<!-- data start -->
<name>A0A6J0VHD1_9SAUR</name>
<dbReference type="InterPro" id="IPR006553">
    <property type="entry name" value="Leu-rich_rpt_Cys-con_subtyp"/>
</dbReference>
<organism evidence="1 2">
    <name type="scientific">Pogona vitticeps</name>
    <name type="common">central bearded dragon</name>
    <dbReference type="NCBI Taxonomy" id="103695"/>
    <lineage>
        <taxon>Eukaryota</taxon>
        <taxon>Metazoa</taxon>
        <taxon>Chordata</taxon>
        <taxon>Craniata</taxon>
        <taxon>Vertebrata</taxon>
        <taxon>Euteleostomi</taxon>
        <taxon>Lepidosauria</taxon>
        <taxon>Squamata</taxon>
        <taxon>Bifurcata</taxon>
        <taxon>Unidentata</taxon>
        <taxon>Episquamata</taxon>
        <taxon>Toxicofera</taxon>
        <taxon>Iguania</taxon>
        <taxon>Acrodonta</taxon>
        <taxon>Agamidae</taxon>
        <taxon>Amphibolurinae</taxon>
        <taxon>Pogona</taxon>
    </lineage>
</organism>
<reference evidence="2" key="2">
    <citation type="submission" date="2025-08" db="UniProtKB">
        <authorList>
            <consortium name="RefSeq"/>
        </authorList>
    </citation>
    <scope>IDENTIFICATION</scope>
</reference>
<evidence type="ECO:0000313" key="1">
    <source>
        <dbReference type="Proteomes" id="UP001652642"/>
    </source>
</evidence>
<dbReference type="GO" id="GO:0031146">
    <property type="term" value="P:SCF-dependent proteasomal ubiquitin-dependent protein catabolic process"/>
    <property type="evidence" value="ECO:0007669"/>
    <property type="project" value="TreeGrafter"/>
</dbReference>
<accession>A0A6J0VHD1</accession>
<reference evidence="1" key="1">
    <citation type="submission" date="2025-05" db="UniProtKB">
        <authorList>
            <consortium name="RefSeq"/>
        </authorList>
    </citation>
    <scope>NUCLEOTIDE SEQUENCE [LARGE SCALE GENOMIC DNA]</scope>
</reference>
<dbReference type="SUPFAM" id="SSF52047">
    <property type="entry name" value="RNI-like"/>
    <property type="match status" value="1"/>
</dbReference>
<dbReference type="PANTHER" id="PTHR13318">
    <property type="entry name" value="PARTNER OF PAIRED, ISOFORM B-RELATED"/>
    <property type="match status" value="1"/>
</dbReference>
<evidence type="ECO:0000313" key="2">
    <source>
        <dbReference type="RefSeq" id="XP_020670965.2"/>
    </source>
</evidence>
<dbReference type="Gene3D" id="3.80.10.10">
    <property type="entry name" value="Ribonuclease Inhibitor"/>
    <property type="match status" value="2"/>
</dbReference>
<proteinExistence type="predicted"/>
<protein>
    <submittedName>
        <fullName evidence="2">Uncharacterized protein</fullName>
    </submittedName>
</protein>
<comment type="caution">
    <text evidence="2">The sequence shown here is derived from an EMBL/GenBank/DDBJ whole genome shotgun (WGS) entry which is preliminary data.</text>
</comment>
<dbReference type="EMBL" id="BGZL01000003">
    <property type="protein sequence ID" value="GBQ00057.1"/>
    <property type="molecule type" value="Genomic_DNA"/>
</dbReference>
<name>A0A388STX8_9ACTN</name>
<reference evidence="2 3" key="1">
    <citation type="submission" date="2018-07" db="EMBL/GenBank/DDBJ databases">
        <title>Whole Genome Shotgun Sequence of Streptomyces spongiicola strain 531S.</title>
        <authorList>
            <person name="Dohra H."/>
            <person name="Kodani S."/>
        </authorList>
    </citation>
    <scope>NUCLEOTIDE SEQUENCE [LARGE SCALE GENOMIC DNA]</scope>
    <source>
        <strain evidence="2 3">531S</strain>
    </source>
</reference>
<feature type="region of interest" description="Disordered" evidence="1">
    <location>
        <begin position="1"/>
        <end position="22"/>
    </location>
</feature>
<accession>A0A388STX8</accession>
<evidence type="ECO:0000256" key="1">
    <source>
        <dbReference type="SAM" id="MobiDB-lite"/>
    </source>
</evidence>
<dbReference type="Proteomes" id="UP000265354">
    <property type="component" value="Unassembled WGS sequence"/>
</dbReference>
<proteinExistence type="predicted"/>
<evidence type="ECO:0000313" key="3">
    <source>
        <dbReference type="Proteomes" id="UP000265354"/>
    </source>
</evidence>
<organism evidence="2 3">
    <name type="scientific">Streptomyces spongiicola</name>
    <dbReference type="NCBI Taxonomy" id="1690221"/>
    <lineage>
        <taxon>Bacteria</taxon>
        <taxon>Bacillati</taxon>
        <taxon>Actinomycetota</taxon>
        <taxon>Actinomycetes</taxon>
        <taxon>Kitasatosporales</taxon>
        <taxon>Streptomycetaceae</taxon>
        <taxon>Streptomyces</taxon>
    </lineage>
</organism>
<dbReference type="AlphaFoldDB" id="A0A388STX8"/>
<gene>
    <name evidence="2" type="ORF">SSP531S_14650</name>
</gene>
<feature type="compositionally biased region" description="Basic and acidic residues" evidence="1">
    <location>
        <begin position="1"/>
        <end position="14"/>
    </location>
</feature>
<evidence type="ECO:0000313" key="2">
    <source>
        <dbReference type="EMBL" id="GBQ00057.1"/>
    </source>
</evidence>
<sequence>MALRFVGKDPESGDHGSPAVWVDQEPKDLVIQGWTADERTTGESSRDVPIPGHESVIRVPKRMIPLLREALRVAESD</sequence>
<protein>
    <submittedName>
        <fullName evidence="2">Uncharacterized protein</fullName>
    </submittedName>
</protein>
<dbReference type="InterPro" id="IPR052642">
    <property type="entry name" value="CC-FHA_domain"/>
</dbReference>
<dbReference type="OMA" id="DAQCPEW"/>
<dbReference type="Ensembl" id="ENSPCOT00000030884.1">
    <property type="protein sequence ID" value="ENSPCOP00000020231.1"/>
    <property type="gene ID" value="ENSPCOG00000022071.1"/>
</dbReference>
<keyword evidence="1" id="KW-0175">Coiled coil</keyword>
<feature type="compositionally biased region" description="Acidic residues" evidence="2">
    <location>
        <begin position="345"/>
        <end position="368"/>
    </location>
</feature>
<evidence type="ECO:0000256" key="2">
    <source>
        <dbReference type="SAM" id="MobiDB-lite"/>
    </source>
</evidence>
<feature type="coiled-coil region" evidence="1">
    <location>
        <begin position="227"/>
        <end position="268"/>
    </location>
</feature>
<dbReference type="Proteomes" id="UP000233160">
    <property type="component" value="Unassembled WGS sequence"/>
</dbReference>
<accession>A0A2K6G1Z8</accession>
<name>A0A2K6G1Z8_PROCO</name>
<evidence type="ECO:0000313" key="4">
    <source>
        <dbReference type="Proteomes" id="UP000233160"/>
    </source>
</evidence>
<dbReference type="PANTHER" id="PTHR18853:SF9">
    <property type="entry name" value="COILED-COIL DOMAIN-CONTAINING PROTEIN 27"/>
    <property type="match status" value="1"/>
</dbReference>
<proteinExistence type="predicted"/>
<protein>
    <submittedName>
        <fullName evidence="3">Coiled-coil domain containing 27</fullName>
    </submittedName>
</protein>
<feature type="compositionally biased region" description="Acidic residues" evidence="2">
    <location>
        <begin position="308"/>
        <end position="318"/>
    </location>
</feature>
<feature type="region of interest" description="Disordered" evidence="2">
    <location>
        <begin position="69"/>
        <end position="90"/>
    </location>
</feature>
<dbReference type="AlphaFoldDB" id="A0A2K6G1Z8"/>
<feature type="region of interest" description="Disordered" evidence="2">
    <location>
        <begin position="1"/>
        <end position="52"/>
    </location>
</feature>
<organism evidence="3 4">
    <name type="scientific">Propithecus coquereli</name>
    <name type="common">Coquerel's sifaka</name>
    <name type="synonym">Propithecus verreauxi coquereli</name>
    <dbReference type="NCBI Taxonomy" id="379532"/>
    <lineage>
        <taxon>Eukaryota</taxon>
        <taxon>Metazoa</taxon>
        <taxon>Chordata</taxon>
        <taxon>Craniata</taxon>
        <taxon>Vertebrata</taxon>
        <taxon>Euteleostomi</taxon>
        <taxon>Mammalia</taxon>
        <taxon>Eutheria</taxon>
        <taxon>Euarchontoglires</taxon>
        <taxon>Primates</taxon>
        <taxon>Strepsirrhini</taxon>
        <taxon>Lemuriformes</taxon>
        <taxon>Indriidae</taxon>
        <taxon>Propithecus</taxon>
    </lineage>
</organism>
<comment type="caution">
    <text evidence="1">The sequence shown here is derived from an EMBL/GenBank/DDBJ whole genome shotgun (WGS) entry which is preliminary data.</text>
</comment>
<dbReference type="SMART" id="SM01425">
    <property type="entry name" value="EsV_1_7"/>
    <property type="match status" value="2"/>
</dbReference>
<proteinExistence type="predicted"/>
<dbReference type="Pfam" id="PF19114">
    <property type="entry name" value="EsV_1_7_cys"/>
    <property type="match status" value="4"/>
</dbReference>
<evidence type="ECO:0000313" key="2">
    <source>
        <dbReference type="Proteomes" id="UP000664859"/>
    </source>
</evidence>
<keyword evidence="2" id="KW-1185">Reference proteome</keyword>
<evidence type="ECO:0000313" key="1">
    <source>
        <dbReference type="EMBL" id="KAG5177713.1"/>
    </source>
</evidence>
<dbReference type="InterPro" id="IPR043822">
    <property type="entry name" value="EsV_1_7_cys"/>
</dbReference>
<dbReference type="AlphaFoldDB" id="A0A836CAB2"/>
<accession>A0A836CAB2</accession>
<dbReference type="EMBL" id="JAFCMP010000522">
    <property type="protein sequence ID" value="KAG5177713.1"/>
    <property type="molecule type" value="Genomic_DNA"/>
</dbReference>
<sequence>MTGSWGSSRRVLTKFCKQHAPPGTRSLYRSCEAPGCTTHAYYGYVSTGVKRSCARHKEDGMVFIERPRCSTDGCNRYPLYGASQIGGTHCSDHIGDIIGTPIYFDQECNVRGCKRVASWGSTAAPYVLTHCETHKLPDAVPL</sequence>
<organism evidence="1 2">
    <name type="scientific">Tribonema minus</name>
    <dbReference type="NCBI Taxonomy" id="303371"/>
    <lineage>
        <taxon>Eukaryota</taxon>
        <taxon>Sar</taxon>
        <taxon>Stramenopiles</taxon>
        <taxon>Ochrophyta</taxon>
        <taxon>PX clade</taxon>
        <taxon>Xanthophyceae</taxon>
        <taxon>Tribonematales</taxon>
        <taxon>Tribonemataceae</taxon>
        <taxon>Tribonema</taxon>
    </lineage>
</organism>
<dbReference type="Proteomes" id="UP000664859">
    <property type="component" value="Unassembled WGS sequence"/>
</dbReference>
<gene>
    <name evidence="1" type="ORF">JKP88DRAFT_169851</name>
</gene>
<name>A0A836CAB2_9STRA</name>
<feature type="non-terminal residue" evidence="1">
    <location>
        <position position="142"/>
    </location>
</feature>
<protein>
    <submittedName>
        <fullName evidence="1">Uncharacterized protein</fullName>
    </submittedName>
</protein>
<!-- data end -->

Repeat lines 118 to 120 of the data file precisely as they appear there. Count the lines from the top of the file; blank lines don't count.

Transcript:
        <dbReference type="Proteomes" id="UP000265354"/>
    </source>
</evidence>